Today, June 20, marks the annual World Refugee Day, for which countries and organizations across the world acknowledge and debate the ongoing traumas affecting displaced civilians. This year, understandably, the main focus has been placed on the plight of millions of Ukrainians.

The day was first established in 2001, in recognition of the 50th anniversary of the 1951 Convention Relating to the Status of Refugees.

The ongoing Russian invasion of Ukraine has led to over 5 million Ukrainian citizens leaving the country, with 3.4 million applying for temporary asylum in foreign countries, latest estimates from the United Nations High Commissioner for Refugees suggests. In total, more than 13 million Ukrainians are understood to have fled their homes, with eight million thought to be displaced inside Ukraine itself.


Poland has taken in the highest number of Ukrainian men, women and children, with the current figure approaching 1.2 million. Neighboring nations such as Romania, Moldova, and Slovakia, also continue to welcome their fair share, while Belarus – perhaps due to its government’s affiliations with Russia – has seen only 8,000 Ukrainians cross its border.

Refugees’ main needs include food, shelter and general healthcare – services that charities and governments are working around the clock to provide.

In the U.K, special grants are being given to newly established charity organizations, with an emphasis on encouraging British citizens to offer space in their homes to Ukrainian arrivals. For this, British hosts can claim £350 per month from local authorities once various validation checks have been completed.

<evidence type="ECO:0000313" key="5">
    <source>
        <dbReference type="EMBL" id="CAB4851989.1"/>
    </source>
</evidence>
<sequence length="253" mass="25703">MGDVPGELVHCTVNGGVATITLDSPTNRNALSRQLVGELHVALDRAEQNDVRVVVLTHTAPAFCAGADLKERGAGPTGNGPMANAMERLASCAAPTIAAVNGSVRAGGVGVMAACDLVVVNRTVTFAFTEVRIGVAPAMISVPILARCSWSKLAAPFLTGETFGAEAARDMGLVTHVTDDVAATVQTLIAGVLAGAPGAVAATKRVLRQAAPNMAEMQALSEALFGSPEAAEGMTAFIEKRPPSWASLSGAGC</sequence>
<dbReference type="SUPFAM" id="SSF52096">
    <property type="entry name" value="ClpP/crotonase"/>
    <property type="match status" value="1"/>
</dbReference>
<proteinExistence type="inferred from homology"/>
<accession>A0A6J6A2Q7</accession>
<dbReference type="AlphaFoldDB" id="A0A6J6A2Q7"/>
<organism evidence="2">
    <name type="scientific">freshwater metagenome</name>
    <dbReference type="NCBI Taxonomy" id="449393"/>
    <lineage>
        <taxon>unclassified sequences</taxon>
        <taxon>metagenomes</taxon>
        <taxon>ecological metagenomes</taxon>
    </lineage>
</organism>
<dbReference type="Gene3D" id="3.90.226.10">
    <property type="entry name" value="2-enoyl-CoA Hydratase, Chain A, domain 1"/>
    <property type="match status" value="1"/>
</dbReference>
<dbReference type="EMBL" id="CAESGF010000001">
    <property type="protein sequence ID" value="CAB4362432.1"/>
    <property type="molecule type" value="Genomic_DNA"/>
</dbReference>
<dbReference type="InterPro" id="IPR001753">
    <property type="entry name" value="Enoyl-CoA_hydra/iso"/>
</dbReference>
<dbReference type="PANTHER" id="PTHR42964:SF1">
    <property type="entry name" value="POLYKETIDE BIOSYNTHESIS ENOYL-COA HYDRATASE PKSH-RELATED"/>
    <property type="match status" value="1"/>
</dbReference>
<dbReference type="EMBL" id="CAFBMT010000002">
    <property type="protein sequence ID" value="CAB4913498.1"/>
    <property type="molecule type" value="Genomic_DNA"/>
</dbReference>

“It was not easy,” Luhansk resident Volodymyr, who is currently living with a British host in Kent, told Ukrainian news site Pik. “When the war broke out, our city was under siege. The first week we hid in the basement. Then they realized that it was impossible to sit there.”

Luhansk citizen Volodymyr says he is homesick.

He added: “I’ll be honest, when we came [to the U.K.] trying to save our children from the war, I thought we would stay here. But I started to miss my home in Ukraine. I want to eventually come back. Now we have plans to return as soon as it’s safe.”


Ukraine’s border force has seen Ukrainian nationals crossing back into the country at a rate of about 30,000 a day, with many returning to Kyiv. Mayor Vitali Klitschko confirmed that the city’s population was now back to two-thirds of its pre-war level.

Among returning Ukrainians is journalist Oksana Kaminska who, along with her mother, has come back to her hometown of Ivano-Frankivsk.

“Like many other people, I didn’t feel safe when Russia began bombing Ukraine – particularly when their missiles hit targets in the neighboring city of Lviv. So I went to live with a nice family in a village in Southern England. They were very supportive and welcoming, and made it so that I didn’t feel uncomfortable. Luckily, I speak the English language – but I can imagine that it must be tougher for Ukrainian refugees who do not speak the native language of their host’s country.”

Oksana Kaminska with Member of Parliament Damian Collins and her British hosts, Chris and Peter Marsh.

“It is difficult for anyone to leave their home, and I’d be lying if I said that it wasn’t hard. Eventually I decided I wanted to come home. I have a life here, a successful career, my friends and family. It was nice being in my own apartment again, in my own bed, and getting back on with life.”


“Today, ‘World Refugee Day’, is important. It’s a time to remember the troubles that so many are going through, in Ukraine, but also across the world. My advice to other people leaving Ukraine is not to be frightened or worried, and to understand that it isn’t forever – eventually, like me, you will return and life will carry on as usual”.


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